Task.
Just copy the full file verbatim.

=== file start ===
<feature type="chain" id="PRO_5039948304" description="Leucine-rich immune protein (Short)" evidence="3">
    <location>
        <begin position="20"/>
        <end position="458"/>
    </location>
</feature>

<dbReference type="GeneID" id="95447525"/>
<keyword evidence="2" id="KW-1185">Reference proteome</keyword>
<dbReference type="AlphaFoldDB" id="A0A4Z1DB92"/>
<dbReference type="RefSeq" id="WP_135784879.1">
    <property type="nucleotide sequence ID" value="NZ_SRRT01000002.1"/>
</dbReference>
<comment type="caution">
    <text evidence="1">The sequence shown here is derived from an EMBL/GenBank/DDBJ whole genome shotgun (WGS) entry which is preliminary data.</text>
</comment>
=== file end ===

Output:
<feature type="chain" id="PRO_5039948304" description="Leucine-rich immune protein (Short)" evidence="3">
    <location>
        <begin position="20"/>
        <end position="458"/>
    </location>
</feature>

<dbReference type="GeneID" id="95447525"/>
<keyword evidence="2" id="KW-1185">Reference proteome</keyword>
<dbReference type="AlphaFoldDB" id="A0A4Z1DB92"/>
<dbReference type="RefSeq" id="WP_135784879.1">
    <property type="nucleotide sequence ID" value="NZ_SRRT01000002.1"/>
</dbReference>
<comment type="caution">
    <text evidence="1">The sequence shown here is derived from an EMBL/GenBank/DDBJ whole genome shotgun (WGS) entry which is preliminary data.</text>
</comment>